So the day arrived. The photographer was a girl (any female younger than me is a 'girl') called Sinead McDonald who is in her third year of a degree course in the Institue of Technology in Tallaght. She has a wonderful portfolio of work, an amazing colection of film cameras and is passionate about photography. Recently she embarked on a continuing photo documentary of a veterinary practice where she photographed everything from the mundane to the gory. The style is all her own and required not only a knowledge of the technical side of photography, an artistic eye but also an empathy for the work that the vets do.
As I drove to the place, I was increasingly aware of what I was letting myself in for. Maybe Sinead considered this because she almost immediately showed me the style of photograph she had in mind and it immediately reminded me of the low key portrait images I had so wanted years ago. She did tell me that I didn't have a 'smiley' face! I knew what she meant. I have a reputation for appearing sullen and grumpy. I have been told numerous times in the past that it takes less muscles to smile than to frown. On that basis there are no muslces (probably) used if you're not smiling OR frowning. THAT is my face.
We went to the studio, got out the equipment and chatted as everything was set up. One Bowens 1500 on me with a beauty dish with the 'baffle' removed to give it a bit more contrast and another unit with a snoot on the black background paper to lift me from the backgound. The camera was a 5" x 4" view camera - oh boy!
Being aware that I was now the model I was very conscious that this was a very formal portrait where attention is paid to the smallest detail. This is not just because of the cost - 5" x 4" negatives are not cheap - but also because it will be one pose and slight tweaks to that pose rather than the quickfire change of pose we have become so used to seeing on TV and movies. A small movement of my head or even an eyebrow made the difference of having a catchlight in my eye or not.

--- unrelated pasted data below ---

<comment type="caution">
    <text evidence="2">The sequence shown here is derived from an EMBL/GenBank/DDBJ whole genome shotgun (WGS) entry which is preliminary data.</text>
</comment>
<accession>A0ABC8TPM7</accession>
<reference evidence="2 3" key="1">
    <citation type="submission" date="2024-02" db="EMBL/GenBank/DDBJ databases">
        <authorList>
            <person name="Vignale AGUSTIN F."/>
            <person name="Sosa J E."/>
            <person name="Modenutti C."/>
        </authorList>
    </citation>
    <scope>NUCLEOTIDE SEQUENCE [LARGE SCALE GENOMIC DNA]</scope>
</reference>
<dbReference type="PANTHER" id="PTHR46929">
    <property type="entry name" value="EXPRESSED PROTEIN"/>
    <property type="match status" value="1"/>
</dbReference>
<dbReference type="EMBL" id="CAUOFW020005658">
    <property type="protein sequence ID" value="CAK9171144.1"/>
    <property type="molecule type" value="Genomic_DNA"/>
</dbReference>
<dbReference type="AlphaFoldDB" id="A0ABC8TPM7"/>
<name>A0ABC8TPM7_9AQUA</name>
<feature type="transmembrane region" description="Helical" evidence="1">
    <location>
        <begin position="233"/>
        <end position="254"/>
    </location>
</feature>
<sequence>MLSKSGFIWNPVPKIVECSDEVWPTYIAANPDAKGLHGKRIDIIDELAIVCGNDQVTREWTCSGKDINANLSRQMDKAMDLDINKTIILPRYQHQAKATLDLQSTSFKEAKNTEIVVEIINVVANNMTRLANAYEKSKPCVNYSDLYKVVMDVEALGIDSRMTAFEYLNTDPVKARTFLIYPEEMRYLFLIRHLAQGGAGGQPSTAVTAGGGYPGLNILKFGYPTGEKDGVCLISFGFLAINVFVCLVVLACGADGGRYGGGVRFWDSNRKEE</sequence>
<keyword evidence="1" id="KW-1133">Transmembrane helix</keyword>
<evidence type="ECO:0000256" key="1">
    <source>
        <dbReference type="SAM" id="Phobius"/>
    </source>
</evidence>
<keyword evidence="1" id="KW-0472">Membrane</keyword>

In this kind of atmosphere there is also an awareness that you are exposing (pun!) your character and putting some trust into the other person to capture that essence without abusing it. There are other mundane aspects that I keept drilling into photographers at studio workshops I give about treating the model as a human being and not an object. Holding a pose for a long period of time can be sore and make you stiff. Sinead, and her tutor who appeared now and again, gave me the opportunity to relax and move if I needed to and kept up a dialogue with me all through the session. I have to say that there were moments when I became an 'object' and was spoken about as difficulties to overcome rather than a person. I was amused. Other' mightn't be. I know that when I am photographing low key nudes I am guilty if treating my models the same way and must strive to be different - lesson learned.
The big moment arrived. All the readings had been taken. All the settings had been set. It was now time to take a photograph. In the days before digital there was a method of checking that your lighting, levels and pose was correct before you exposed the film - it was polaroid. Very hard to come by these days but not impossible. But you don't want to waste them. Shutter cocked, lens closed off, polaroid back loaded and 'click!'. The first shot was good. Pretty much how it was envisaged. I suggested changing my light coloured jacket for my dark coat and we set up again. "Click!". Second shot. I was slightly impatient to see the result and when I did see it I wasn't disappointed. It was the photograph I had wanted thirty odd years ago. As was mentioned before I'm not a smiley sort of person and the picture, to an extent, looks melancholy. That may be another's view but I'm a person who 'ponders' and whose mind is constantly whirring away even when I'm doing other things. I think that picture captures that. Because of that I am now (sort of) looking forward to my next photoshoot with another 'girl'.